Honey and Friends

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Honey and Friends – Island Ambassadors

According to the Lonely Planet guidebook on Rarotonga and the Cook Islands, “The oldest archaeologically dated item in the Cook Islands is a dog skull dated at 2,300 years old, found on the island of Pukapuka.” Many traditional Cook Islands dogs appear to be Dr. Seuss-like creatures with full sized bodies on stubby little Dachshund-like legs. Their dispositions are extraordinarily sweet and they are, by necessity, highly resourceful.

These intelligent, charming animals love to interact with the tourists and assume the role of welcoming ambassadors for the islands. Dogs, such as Honey, who are connected with a tourist accommodation, learn to assess each new motel guest to determine which parties are most likely to provide dog snacks and meals during their stay. The congenial companions form bonds that last for the customary two week vacation stay and as the second week draws to a close, the dogs are back to greeting the motel van to secure the next two weeks’ meals.

As evidenced by the high number of letters and emails EHF receives from tourists Ragan-Anunsen’s experience with Honey during her 1993 vacation is typical of other island visitors both then and now.

After arriving at the motel, one of the first friendly faces to greet Ragan-Anunsen was Honey’s. The Raro dog escorted the woman to her room and soon became a constant companion. Each morning, Honey walked with her new friend to the road that encircles the island and waited for the arrival of the island bus. After each day of enjoying island activities, Honey was waiting to accompany her temporary guardian across the same road to watch the sunset.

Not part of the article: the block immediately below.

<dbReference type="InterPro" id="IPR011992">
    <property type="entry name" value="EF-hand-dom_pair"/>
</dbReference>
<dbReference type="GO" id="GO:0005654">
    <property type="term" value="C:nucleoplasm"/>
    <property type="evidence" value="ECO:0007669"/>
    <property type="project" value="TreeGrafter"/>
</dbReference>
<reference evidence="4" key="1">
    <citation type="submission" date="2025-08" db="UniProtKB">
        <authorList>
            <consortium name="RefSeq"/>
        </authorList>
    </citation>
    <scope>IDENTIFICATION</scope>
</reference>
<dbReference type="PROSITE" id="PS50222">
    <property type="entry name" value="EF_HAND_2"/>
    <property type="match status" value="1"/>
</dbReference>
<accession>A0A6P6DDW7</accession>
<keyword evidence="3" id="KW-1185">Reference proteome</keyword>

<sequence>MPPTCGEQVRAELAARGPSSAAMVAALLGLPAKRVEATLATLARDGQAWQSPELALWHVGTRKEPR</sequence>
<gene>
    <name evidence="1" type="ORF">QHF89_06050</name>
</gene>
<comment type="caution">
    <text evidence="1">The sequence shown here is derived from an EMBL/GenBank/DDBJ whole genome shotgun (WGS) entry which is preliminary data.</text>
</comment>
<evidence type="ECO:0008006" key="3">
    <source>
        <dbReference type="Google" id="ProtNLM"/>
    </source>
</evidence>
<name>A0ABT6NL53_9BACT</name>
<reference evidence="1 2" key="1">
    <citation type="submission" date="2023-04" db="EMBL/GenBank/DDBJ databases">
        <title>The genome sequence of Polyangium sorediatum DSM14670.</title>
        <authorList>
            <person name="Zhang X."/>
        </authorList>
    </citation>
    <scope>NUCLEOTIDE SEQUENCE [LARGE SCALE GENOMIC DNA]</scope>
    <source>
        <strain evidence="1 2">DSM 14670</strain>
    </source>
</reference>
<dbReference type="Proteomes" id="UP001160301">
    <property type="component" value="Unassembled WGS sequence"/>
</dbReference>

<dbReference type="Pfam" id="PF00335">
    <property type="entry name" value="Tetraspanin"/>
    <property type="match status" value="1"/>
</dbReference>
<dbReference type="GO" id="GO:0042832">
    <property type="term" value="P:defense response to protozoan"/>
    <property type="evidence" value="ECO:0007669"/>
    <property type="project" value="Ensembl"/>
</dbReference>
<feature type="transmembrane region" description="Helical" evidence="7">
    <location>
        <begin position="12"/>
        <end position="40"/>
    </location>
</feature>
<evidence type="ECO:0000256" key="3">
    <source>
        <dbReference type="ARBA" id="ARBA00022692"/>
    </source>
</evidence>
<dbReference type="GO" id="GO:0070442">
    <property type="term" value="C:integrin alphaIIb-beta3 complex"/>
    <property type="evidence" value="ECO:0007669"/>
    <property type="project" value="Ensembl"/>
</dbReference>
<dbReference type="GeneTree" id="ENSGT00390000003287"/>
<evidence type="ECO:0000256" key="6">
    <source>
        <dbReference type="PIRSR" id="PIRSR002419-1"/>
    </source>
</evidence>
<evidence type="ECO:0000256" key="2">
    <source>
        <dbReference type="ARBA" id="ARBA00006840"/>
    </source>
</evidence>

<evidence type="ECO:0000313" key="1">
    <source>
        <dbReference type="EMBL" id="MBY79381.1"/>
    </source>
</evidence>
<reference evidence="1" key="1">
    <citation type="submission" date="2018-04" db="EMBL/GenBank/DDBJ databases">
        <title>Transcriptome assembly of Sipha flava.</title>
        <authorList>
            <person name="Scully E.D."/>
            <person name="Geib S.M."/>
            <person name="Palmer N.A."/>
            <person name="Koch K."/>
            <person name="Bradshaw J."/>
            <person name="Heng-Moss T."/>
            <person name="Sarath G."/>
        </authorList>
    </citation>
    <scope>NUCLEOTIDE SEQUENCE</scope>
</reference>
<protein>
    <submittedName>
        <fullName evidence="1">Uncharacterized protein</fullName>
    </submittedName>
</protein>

Dr Maas Finds Honey

Dr. Maas Finds Honey

Strolling along the ocean’s edge, they waded together in the warm waves until nestling down on their blanket to watch the sunset. Honey carefully, but confidently, took her place at the blanket’s edge and the two quietly watched the sun ease into the Pacific Ocean.

Honey stood guard at the door throughout the night and joined Ragan-Anunsen in the morning for a breakfast of fresh papayas and coconut.

No tourism campaign in the world could be more effective in creating a lifetime connection between visitors and the islands, than the natural bond established by the Raro dogs and cats.

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